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I have 10 Weeks Until My A Level Exams, Advice?

I have 70 Days until my A-Level exams begin. I want to achieve 3 A's and in my mock exams, I achieved 1 A and 2 B's. Do you have advice on how long I should study every day and how to use my time effectively?
Original post by Anom-007
I have 70 Days until my A-Level exams begin. I want to achieve 3 A's and in my mock exams, I achieved 1 A and 2 B's. Do you have advice on how long I should study every day and how to use my time effectively?

There is no specific amount you would need to study but I would spend around 3-4 hours a week day or 6-8 on a weekend, and you should try studying the best way for you, whether it is the Pomodoro technique or the brute force technique where you just spend the hours and get it done, but it all depends on what works best for you.
PS. past papers are you best friends
Hope this information helps and Good Luck you will do great!
Hi @Anom-007,

It sounds like you are well organised already given the fact you know the number of days (and counting!) until your exams.

Here is some tips that I have on exploring different methods to approach revision :

1) Create a detailed revision timetable - Make a list of all of your exam subjects or topics, and the amount of time you think you need to cover each. Prioritise your revision based on topics and themes you find most complicated and require the greatest attention. Try dividing up your time for each subject based on the units in the revision checklist or syllabus. Once you have planned out what you want to revise try to do a little every day and don’t forget to plan in breaks. Regular breaks are vital for the brain to take in the information you have previously absorbed and to retain in for short and long-term memory.

2) Try different revision methods - Often research shows that exploring a variety of different revision methods will help you to retain more information. Organise your folders and simplify your class notes. Make summary skeleton notes, mind maps, audio notes and diagrams for key facts.

3) Establish a suitable revision space - Try and establish a suitable revision space and mix up the location of where you do revision too. From home, the library to studying in a coffee shop, there are so many settings which make it ideal to study and learn. Make sure you have everything you need for the revision session though.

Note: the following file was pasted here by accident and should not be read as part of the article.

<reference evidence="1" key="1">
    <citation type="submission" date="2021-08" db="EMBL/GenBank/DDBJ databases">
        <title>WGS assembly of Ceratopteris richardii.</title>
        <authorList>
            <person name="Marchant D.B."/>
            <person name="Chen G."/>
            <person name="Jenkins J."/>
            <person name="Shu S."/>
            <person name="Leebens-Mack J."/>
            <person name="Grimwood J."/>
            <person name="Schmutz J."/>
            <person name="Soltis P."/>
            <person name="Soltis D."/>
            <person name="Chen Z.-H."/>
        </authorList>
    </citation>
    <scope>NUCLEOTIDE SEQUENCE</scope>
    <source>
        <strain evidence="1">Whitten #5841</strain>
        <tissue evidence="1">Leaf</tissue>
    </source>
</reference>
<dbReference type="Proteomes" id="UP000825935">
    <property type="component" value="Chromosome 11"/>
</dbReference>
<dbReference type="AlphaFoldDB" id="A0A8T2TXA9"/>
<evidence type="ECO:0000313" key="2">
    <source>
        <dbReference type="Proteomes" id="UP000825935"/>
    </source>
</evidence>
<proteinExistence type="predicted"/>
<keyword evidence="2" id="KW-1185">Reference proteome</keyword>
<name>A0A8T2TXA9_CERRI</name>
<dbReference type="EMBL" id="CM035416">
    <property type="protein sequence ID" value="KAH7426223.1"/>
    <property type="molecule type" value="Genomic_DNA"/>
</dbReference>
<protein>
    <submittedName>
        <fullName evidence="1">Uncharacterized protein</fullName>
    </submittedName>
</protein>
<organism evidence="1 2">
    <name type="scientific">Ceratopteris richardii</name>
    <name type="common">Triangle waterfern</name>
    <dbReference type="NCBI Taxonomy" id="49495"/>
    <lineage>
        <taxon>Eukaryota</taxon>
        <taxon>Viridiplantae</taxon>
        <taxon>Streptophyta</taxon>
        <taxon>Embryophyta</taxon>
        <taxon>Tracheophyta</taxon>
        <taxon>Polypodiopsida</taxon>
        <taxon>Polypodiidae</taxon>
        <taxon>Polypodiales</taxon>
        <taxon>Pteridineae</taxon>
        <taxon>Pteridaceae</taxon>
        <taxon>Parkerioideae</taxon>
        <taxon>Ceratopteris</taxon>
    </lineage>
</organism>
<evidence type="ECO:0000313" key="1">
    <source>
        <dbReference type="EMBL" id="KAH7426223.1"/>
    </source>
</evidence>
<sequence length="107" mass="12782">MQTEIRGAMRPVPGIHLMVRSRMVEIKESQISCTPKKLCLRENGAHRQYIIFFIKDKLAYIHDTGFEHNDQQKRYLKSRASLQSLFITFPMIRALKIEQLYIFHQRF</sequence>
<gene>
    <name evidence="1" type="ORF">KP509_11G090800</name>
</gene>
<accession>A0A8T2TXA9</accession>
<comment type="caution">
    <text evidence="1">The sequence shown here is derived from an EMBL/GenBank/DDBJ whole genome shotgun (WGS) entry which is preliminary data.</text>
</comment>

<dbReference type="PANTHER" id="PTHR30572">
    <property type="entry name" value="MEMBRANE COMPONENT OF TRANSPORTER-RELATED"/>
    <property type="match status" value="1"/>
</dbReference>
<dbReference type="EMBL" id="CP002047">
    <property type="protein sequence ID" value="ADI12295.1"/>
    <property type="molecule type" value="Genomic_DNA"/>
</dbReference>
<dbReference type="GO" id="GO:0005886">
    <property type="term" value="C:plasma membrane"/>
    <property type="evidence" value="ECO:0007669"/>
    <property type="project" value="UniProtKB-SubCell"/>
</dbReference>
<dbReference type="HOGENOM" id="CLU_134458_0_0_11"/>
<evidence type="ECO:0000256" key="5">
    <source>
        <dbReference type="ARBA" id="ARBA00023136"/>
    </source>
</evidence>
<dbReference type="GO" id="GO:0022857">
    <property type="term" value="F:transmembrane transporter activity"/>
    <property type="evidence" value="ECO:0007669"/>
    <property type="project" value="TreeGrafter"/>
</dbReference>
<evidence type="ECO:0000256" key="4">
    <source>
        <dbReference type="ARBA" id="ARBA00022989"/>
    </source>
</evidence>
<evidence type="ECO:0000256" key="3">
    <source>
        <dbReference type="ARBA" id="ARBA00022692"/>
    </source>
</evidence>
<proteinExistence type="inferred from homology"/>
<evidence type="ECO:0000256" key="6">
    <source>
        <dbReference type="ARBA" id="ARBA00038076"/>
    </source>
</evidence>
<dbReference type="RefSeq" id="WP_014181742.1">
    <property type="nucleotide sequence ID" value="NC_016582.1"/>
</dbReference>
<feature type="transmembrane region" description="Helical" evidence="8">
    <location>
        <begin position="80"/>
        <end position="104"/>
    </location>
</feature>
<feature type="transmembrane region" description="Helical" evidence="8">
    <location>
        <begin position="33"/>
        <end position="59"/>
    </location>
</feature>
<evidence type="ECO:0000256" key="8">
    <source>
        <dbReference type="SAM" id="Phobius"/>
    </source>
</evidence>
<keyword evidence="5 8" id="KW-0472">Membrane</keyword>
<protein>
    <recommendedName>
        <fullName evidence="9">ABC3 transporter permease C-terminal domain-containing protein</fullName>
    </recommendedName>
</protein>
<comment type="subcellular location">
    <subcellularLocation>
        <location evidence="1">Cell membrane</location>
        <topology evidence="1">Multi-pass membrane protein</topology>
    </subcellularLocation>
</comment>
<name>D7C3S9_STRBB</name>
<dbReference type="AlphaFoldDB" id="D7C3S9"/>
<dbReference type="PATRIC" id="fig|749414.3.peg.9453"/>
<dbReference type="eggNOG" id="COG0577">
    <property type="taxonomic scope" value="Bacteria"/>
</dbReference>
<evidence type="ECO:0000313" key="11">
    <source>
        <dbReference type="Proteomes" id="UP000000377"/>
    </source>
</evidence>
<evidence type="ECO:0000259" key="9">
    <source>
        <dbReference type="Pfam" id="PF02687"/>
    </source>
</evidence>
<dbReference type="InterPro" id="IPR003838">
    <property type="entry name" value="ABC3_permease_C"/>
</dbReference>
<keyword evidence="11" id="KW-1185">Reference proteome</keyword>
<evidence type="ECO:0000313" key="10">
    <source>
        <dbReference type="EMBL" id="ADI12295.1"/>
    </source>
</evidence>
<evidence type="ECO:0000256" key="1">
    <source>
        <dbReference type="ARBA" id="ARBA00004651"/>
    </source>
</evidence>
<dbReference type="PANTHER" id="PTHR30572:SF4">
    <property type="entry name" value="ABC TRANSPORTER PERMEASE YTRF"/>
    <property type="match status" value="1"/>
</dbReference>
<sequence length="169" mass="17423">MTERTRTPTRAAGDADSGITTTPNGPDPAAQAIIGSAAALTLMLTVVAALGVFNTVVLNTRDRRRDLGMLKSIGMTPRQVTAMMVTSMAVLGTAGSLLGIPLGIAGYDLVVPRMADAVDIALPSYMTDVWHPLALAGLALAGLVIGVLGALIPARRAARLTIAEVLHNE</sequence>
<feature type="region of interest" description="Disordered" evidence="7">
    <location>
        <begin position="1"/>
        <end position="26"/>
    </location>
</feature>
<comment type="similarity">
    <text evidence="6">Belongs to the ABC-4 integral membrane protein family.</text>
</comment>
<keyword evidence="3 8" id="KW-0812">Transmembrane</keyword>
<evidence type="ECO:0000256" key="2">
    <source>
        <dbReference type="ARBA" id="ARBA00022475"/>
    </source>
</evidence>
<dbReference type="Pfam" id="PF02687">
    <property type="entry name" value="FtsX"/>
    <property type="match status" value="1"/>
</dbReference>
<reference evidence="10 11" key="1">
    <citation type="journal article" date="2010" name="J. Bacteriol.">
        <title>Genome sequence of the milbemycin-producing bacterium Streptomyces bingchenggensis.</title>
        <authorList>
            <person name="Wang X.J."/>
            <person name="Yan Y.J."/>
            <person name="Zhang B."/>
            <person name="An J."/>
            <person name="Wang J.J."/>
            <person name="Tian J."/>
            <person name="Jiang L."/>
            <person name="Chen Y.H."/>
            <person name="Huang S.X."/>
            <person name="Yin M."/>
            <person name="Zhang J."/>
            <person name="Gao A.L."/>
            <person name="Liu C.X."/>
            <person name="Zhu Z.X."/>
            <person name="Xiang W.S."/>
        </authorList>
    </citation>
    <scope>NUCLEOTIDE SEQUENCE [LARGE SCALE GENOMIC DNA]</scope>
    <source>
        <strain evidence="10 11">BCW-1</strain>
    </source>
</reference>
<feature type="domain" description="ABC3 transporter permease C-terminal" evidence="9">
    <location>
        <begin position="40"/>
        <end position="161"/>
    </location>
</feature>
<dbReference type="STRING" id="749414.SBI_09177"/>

4) Try and avoid social media and distractions - It’s tempting to distract yourself with social media or talking to friends. Find a well-lit quiet place to study away from any distractions.

5) Past Papers - They can be a very useful resource to identify how questions are structured and to get familiar with the layout of the exam paper. However, avoid approaching them in a way where you know just how to answer the question just for the sake of passing the question. The students who usually thrive actually understand the concept / topic / theme / case study etc.. rather than learning it word for word from a textbook / past papers. The best exam answers explain the the topic using their own words in an authentic way that sounds natural and not the exact words recited from a past paper or textbook.

6) Put your revision to good use - Don’t put your revision to waste by panicking when you get into the exam. You’ve got this! Just think positively and make sure you read the instructions on the paper carefully first. Once you’ve got an exam out of the way don’t dwell on it even if you’re not sure about some of your answers there’s nothing that can be done afterwards so let it go and focus on the next one!

I hope this helps and best of luck with your revision! If need any further advice or support, please reach out on The Student Room again and someone will only be too happy to help.

All the best,

Ross
Original post by Anom-007
I have 70 Days until my A-Level exams begin. I want to achieve 3 A's and in my mock exams, I achieved 1 A and 2 B's. Do you have advice on how long I should study every day and how to use my time effectively?

Heya! I know it is a stressful period right now but do not panic, there is still time and I am sure you will achieve the marks you want!
What I would recommend is making sure that you manage you time correctly. You can do that by making yourself a small dairy and scheduling each day for specific subjects e.g. on Monday you do subject y by making notes and doing past papers.

I would also recommend giving yourself a 'mock' assessment, by that I mean do a past paper while timing yourself and not looking at the answers if you are unsure of the question. Afterwards you can mark yourself and see how well you did, and if you got something wrong go back to your notes/books/teachers and see where you went wrong. Then you can write it down in your notebook for the future when you encounter a similar question.

Do you know what type of learner are you? Personally I am practical and social learner so I learn by getting my hands on to solve something or by teaching my friends the concept as when I go over it, I listen to myself and see if I am struggling with any concept! Here you can learn more about some types: https://www.inspireeducation.net.au/blog/the-seven-learning-styles/ . My friends were more of visual learners so they liked having coloured notes all over their rooms as it helped them remember the concepts better. By knowing what type of learner are you, it'll help you with devising your own unique revision style :smile:

I hope this is helpful and good luck with your exams!
Milena G.
UCL PFE
www.medicmind.co.uk

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